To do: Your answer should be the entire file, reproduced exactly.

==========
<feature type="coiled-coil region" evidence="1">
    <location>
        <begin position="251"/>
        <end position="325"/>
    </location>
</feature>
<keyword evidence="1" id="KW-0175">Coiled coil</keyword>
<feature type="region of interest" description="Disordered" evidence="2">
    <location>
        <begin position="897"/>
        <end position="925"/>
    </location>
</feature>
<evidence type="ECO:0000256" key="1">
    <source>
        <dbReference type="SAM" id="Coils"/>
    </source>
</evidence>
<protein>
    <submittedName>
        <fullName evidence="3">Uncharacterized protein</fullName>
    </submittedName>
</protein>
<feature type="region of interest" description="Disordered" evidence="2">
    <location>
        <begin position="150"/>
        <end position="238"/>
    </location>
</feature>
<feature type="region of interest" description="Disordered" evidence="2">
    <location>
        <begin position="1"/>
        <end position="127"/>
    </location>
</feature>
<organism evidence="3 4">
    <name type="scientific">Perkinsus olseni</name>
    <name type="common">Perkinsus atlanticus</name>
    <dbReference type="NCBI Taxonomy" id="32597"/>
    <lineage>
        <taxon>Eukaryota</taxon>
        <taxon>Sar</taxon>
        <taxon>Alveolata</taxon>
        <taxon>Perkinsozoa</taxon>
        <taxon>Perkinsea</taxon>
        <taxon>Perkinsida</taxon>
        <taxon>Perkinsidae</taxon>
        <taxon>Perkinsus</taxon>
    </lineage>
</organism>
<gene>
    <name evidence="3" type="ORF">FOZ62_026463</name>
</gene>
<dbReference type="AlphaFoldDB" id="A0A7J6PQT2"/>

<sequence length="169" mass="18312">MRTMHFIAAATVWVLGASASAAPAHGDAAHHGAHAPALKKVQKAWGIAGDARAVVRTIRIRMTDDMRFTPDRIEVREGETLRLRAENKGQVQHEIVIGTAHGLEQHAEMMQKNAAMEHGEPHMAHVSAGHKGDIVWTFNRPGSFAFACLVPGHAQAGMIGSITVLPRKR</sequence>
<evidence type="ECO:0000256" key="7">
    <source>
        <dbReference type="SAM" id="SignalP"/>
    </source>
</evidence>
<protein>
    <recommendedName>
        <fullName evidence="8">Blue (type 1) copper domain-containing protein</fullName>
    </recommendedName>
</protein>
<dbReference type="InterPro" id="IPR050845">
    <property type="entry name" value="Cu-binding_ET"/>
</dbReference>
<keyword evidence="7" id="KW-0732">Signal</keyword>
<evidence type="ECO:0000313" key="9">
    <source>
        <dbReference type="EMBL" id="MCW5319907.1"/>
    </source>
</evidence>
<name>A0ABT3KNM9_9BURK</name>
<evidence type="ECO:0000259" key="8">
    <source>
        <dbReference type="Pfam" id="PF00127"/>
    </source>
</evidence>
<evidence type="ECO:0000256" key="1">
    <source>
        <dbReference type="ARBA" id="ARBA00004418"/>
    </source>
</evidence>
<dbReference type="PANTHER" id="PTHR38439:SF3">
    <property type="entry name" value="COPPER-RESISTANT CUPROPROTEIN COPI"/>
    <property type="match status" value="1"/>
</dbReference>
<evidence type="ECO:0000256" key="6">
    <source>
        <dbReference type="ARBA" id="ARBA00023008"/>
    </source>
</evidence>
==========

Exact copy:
<feature type="coiled-coil region" evidence="1">
    <location>
        <begin position="251"/>
        <end position="325"/>
    </location>
</feature>
<keyword evidence="1" id="KW-0175">Coiled coil</keyword>
<feature type="region of interest" description="Disordered" evidence="2">
    <location>
        <begin position="897"/>
        <end position="925"/>
    </location>
</feature>
<evidence type="ECO:0000256" key="1">
    <source>
        <dbReference type="SAM" id="Coils"/>
    </source>
</evidence>
<protein>
    <submittedName>
        <fullName evidence="3">Uncharacterized protein</fullName>
    </submittedName>
</protein>
<feature type="region of interest" description="Disordered" evidence="2">
    <location>
        <begin position="150"/>
        <end position="238"/>
    </location>
</feature>
<feature type="region of interest" description="Disordered" evidence="2">
    <location>
        <begin position="1"/>
        <end position="127"/>
    </location>
</feature>
<organism evidence="3 4">
    <name type="scientific">Perkinsus olseni</name>
    <name type="common">Perkinsus atlanticus</name>
    <dbReference type="NCBI Taxonomy" id="32597"/>
    <lineage>
        <taxon>Eukaryota</taxon>
        <taxon>Sar</taxon>
        <taxon>Alveolata</taxon>
        <taxon>Perkinsozoa</taxon>
        <taxon>Perkinsea</taxon>
        <taxon>Perkinsida</taxon>
        <taxon>Perkinsidae</taxon>
        <taxon>Perkinsus</taxon>
    </lineage>
</organism>
<gene>
    <name evidence="3" type="ORF">FOZ62_026463</name>
</gene>
<dbReference type="AlphaFoldDB" id="A0A7J6PQT2"/>

<sequence length="169" mass="18312">MRTMHFIAAATVWVLGASASAAPAHGDAAHHGAHAPALKKVQKAWGIAGDARAVVRTIRIRMTDDMRFTPDRIEVREGETLRLRAENKGQVQHEIVIGTAHGLEQHAEMMQKNAAMEHGEPHMAHVSAGHKGDIVWTFNRPGSFAFACLVPGHAQAGMIGSITVLPRKR</sequence>
<evidence type="ECO:0000256" key="7">
    <source>
        <dbReference type="SAM" id="SignalP"/>
    </source>
</evidence>
<protein>
    <recommendedName>
        <fullName evidence="8">Blue (type 1) copper domain-containing protein</fullName>
    </recommendedName>
</protein>
<dbReference type="InterPro" id="IPR050845">
    <property type="entry name" value="Cu-binding_ET"/>
</dbReference>
<keyword evidence="7" id="KW-0732">Signal</keyword>
<evidence type="ECO:0000313" key="9">
    <source>
        <dbReference type="EMBL" id="MCW5319907.1"/>
    </source>
</evidence>
<name>A0ABT3KNM9_9BURK</name>
<evidence type="ECO:0000259" key="8">
    <source>
        <dbReference type="Pfam" id="PF00127"/>
    </source>
</evidence>
<evidence type="ECO:0000256" key="1">
    <source>
        <dbReference type="ARBA" id="ARBA00004418"/>
    </source>
</evidence>
<dbReference type="PANTHER" id="PTHR38439:SF3">
    <property type="entry name" value="COPPER-RESISTANT CUPROPROTEIN COPI"/>
    <property type="match status" value="1"/>
</dbReference>
<evidence type="ECO:0000256" key="6">
    <source>
        <dbReference type="ARBA" id="ARBA00023008"/>
    </source>
</evidence>